Germany expels 2 Russian diplomats in probe of Chechen War veteran’s killing

Federal German prosecutors on Wednesday took over the investigation of a brazen daylight slaying of a Georgian man on the streets of Berlin, after concluding evidence suggests it was ordered either by the government of Russia or the Chechen republic.

The Foreign Ministry immediately announced the expulsion of two Russian diplomats following the announcement, citing a lack of cooperation with the investigation of the Aug. 23 killing of the 40-year-old man in the capital.

“Russian authorities, despite repeated, high-level and insistent demands, did not participate enough in the investigation,” the Foreign Ministry said in a statement. It did not identify the names or the functions of the two diplomats being expelled.

Berlin’s decision marks an escalation in already heightened tensions between Russia and Germany and other Western countries following the poisoning last year of a former Russian spy, Sergei Skripal, and his daughter Yulia, on British soil.

Prosecutors’ spokesperson Markus Schmitt told The Associated Press his office decided to take over the investigation from Berlin state prosecutors after the political nature of the case that has come to light.

“There are enough indications of the fact that the death of Tornike K. was either contracted by government offices of the Russian Federation or the autonomous Chechen republic as part of the Russian Federation” to suggest a political motive, Schmitt’s office said in a statement, using only a last initial for the victim in line with German privacy laws.

Russia scoffed at the suggestion, with Kremlin spokesman Dmitry Peskov telling reporters there are “no serious suspicions there, and there can’t be.”

People carry the body of the victim who has been identified as Zelimkhan Khangoshvili, a Georgian Muslim during the funeral in Duisi village, the Pankisi Gorge valley, in Georgia on Aug. 29. Germany’s foreign ministry says it has expelled two Russian diplomats after prosecutors announced they suspected Moscow’s involvement in the brazen daylight slaying of Khangoshvili. (Zurab Tsertsvadze/The Associated Press)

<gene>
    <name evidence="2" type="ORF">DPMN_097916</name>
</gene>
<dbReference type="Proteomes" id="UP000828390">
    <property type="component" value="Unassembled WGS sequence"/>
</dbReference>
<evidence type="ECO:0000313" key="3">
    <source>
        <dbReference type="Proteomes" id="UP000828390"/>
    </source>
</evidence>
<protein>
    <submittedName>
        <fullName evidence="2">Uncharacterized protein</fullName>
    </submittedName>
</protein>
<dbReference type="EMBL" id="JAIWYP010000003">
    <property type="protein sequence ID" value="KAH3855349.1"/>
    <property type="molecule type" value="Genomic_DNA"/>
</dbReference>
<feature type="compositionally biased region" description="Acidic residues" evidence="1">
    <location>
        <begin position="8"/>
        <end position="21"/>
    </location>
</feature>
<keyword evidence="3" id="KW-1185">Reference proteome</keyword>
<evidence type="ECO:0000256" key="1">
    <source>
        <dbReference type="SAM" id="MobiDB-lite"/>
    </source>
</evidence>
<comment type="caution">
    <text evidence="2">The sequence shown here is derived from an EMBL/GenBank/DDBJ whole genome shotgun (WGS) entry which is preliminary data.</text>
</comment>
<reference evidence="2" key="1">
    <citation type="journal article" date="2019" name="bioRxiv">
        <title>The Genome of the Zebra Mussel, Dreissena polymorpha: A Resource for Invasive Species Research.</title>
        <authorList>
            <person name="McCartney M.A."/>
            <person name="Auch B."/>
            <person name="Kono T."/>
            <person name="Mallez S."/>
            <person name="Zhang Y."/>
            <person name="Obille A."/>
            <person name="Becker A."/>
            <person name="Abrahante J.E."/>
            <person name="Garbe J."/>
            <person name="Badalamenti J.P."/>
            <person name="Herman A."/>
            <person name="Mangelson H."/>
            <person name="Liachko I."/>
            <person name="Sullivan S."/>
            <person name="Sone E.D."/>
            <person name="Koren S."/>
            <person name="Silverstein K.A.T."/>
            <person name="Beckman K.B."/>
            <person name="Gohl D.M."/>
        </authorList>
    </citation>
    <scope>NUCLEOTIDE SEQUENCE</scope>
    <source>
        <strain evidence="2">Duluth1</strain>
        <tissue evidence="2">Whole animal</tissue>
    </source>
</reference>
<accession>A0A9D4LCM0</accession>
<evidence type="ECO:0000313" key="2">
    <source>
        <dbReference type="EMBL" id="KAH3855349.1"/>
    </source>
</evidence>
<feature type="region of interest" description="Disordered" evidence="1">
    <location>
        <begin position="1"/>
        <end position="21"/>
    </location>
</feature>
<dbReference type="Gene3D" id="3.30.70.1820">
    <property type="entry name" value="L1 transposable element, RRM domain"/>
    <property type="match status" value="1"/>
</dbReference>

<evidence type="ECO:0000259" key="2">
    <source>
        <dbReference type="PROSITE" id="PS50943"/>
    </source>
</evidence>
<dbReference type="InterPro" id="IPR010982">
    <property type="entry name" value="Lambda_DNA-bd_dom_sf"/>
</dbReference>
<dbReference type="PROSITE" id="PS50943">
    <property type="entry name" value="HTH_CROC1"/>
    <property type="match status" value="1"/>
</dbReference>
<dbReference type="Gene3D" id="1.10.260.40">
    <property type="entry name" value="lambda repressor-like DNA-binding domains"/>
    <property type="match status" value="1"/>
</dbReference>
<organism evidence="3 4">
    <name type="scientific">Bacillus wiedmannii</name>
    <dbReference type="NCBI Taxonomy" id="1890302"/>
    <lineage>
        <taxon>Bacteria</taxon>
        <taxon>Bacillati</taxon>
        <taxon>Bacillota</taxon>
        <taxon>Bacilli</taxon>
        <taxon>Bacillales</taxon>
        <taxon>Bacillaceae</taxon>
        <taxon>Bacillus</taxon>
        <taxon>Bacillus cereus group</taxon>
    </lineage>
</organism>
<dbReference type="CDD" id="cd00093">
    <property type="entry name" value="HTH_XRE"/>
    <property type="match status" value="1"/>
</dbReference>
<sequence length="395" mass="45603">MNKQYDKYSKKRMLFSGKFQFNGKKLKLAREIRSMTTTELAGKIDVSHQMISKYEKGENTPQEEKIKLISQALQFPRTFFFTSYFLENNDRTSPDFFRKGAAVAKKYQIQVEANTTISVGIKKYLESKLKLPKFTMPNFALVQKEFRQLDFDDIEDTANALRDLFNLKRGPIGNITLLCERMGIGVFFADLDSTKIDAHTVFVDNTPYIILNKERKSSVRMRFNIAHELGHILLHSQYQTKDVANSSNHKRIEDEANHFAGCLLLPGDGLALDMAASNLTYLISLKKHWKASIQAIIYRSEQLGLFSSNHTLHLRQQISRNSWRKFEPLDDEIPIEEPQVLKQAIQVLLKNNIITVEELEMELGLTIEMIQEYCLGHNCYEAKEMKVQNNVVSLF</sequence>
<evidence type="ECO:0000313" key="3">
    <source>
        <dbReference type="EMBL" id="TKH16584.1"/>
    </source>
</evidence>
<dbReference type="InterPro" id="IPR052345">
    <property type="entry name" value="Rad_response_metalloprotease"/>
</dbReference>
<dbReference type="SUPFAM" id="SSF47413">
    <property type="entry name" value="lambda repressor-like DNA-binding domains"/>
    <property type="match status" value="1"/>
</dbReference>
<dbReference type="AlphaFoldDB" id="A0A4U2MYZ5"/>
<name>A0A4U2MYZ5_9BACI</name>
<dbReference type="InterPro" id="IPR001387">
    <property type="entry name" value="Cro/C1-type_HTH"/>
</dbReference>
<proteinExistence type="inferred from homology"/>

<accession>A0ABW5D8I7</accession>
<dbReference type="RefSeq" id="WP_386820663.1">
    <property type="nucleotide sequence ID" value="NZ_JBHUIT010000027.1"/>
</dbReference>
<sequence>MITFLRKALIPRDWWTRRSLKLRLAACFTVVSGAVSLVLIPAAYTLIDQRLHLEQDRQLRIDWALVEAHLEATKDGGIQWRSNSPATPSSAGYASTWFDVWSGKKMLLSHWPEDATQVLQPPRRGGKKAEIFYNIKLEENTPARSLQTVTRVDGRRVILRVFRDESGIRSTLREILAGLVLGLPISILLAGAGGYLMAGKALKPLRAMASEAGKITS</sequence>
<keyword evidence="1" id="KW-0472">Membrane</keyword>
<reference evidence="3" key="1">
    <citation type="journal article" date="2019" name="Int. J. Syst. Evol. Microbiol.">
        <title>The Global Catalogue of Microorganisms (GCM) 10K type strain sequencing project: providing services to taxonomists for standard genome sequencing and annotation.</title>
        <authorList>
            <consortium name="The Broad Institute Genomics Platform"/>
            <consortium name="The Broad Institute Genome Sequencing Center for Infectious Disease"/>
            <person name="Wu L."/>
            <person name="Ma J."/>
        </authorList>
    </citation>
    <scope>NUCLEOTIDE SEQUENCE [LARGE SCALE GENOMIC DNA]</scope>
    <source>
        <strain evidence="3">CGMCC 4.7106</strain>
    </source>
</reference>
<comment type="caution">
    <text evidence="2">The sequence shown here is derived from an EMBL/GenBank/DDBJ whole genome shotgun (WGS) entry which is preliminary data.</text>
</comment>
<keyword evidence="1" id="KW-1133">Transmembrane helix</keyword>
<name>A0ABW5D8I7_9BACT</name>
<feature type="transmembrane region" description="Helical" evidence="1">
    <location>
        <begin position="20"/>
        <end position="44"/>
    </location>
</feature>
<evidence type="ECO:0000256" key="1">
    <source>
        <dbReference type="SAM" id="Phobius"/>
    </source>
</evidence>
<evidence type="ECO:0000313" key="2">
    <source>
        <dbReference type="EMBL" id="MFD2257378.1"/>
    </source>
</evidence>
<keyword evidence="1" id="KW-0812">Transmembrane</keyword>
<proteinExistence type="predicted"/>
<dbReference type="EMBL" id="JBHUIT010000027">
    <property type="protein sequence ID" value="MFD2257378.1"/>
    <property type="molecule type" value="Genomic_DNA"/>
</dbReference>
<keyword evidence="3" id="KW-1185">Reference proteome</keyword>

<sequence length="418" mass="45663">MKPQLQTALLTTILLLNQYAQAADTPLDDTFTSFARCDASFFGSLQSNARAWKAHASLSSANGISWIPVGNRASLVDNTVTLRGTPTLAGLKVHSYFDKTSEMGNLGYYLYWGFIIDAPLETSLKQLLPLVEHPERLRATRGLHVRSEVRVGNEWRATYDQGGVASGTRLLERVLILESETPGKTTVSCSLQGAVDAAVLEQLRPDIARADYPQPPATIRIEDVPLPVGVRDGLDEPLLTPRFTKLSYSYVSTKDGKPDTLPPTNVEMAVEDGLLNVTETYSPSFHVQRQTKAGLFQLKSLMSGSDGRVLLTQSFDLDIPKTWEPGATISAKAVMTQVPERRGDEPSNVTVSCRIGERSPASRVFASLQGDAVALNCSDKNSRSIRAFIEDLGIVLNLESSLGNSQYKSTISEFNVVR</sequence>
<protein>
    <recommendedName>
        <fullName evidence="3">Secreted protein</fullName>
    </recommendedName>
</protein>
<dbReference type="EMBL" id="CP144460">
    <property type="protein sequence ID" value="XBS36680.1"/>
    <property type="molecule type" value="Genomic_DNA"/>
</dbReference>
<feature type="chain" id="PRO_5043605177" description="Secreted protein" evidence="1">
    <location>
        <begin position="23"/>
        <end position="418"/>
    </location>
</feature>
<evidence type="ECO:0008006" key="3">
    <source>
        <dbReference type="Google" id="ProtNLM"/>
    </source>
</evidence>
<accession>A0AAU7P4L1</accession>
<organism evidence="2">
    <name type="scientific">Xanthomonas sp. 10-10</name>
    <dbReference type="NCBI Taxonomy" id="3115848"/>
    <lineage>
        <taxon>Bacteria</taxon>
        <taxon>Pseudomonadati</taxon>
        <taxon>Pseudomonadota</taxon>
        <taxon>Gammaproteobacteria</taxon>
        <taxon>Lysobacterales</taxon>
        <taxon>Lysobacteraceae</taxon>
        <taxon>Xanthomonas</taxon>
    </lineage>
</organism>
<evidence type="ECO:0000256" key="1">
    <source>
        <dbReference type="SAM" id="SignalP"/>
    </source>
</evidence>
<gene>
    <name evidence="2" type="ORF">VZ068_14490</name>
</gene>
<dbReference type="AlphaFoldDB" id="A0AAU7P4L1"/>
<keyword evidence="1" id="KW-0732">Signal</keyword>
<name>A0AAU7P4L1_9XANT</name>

“What do Russian authorities have to do with it?” he asked, calling the allegations “absolutely groundless suggestions.”

The Russian Foreign Ministry said in a statement that the “politicized approach to the investigation is inappropriate” and promised to take “reciprocal measures.”

Speaking on the sidelines of a NATO meeting in London, Chancellor Angela Merkel said she planned to talk about the issue with Russian President Vladimir Putin when she meets with him face-to-face next weeks for talks on the Ukraine peace process in France.

“We have received no active help from Russia in solving this case,” she said, sidestepping a question on whether it would harm bilateral relations between the two nations.

Tornike K., who has widely been identified in reports on the killing by his alias Zelimkhan Khangoshvili, was a Georgian citizen of Chechen ethnicity who fought against Russian troops in Chechnya. He had previously survived multiple assassination attempts and continued to receive threats after fleeing to Germany.

Police were able to quickly identify and arrest a suspect, identified as 48-year-old Russian national Vadim K., who has been in custody since the slaying. Prosecutors said he also went by the alias Vadim S., and German and international news outlets have reported he had links to organized crime in Russia.

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